Many in Congress seem to have forgotten that their powers are enumerated and thus limited by Article 1, Section 8 of what George Washington in his first inaugural address in 1789 called “the great constitutional charter” designed to preserve “the sacred fire of liberty” and the “republican model of government.”
Instead of setting a framework for freedom under the law — based on the liberal principles of private property, freedom of contract, and limited government — the 110th Congress is anxious to “do something,” even if it conflicts with true liberalism. A case in point is the feel‐good minimum wage increase from $5.15 an hour to the proposed $7.25 over the next 26 months.
In a free society, employers should have the right to hire and fire workers and to pay them wages that are mutually agreed upon, and workers should have the right to freely compete for jobs and, thus, to accept employment at mutually beneficial wage rates. A worker’s minimum acceptable hourly wage, of course, will depend on his or her next best alternative employment opportunity and, hence, on the value of his or her productivity in the marketplace.
Arbitrarily increasing the legal minimum wage simply increases the price of labor without changing a worker’s skill level or other conditions that lead to low wages. Congress cannot repeal the law of demand by a stroke of the legislative pen. When the real (inflation‐adjusted) minimum wage rises above the prevailing market wage for unskilled workers, employers will cut back on hours, reduce benefits, and introduce labor‐saving methods of production. This is common sense.
Big businesses such as Wal‐Mart can weather a 20 percent increase in the federal minimum wage, but small businesses, especially in low‐wage states, will suffer. In a recent study in the Cato Journal, Thomas Garrett and Howard Wall, economists at the Federal Reserve Bank of St. Louis, find that “in the relatively poor states the federal minimum wage results in fewer entrepreneurs and fewer of the benefits that entrepreneurship can bring.”
Government interventions such as the minimum wage destroy opportunities for the least skilled members of society. The government promises low‐skilled workers higher wage rates, but their incomes will be zero if they lose their jobs. Contrary to popular opinion, a minimum wage law is not “progressive” legislation. Rather, it prevents progress by limiting the options of poor people.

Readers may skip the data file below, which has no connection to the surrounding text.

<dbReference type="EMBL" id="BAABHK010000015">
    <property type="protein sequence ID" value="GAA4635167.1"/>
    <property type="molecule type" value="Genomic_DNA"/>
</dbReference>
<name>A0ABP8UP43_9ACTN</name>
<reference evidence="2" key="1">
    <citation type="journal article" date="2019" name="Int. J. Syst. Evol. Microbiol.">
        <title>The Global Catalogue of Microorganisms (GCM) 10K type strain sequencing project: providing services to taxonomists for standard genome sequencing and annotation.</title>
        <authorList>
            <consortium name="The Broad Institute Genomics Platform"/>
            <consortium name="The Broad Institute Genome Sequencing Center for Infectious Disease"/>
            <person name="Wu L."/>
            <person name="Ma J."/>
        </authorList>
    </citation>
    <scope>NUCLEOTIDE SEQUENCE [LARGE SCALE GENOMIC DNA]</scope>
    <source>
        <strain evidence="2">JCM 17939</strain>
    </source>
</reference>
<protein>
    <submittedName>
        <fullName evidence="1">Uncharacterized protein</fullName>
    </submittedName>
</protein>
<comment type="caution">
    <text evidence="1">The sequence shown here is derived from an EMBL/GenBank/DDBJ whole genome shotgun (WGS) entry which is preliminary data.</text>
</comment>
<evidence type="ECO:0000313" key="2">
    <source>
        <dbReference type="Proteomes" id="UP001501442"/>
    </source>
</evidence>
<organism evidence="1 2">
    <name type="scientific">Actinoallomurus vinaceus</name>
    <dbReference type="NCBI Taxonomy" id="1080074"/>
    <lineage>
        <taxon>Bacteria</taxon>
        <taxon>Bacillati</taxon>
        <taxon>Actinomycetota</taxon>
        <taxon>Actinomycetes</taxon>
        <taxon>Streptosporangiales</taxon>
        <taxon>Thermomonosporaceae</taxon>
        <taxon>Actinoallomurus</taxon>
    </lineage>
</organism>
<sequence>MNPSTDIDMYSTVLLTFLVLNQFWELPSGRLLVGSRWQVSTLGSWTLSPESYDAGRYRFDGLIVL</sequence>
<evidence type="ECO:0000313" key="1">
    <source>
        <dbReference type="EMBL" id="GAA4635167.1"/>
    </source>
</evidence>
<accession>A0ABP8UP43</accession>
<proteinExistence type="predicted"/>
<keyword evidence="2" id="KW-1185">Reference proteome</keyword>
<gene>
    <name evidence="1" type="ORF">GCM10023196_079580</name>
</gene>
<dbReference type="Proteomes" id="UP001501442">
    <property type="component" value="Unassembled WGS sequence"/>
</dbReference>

Those who favor increasing the federal minimum wage seem to assume that people will remain poor unless government lifts them out of poverty. That presumption is nonsense on stilts. Hong Kong, whose motto is “big market, small government,” has no minimum wage and has one of the highest living standards in the world.
Even China, where a recent poll by GlobeScan found that 74 percent of the respondents agreed that the market system is the best way to organize economic life, has no national minimum wage, and poverty has been substantially reduced by economic liberalization.
Empirical evidence has shown that an increase in the minimum wage can actually increase poverty. In a 2005 article in the Journal of Human Resources, David Neumark and his co‐authors found that the “net effect” of an increase in the minimum wage is “to increase the proportions of families with incomes below or near the poverty line.”
Unfortunately, a large majority of Americans favor an increase in the minimum wage. They underestimate the negative consequences of that policy. But more fundamentally, they fail to recognize the danger to a free society in implementing such a plan.
If Congress passes and President Bush signs a new federal minimum wage law there will be a further drift away from the liberal principles that have made America the land of opportunity. Alternatively, doing nothing or abolishing the federal minimum wage would create new job opportunities for low‐skilled workers, spur development in poorer states, and, ironically, help lift people out of poverty as they gain experience.
A new direction for America should not be a false progressivism but a swing back toward true liberalism, or what Thomas Jefferson called “a wise and frugal government, which shall restrain men from injuring one another” and “shall leave them otherwise free to regulate their own pursuits of industry and improvement.”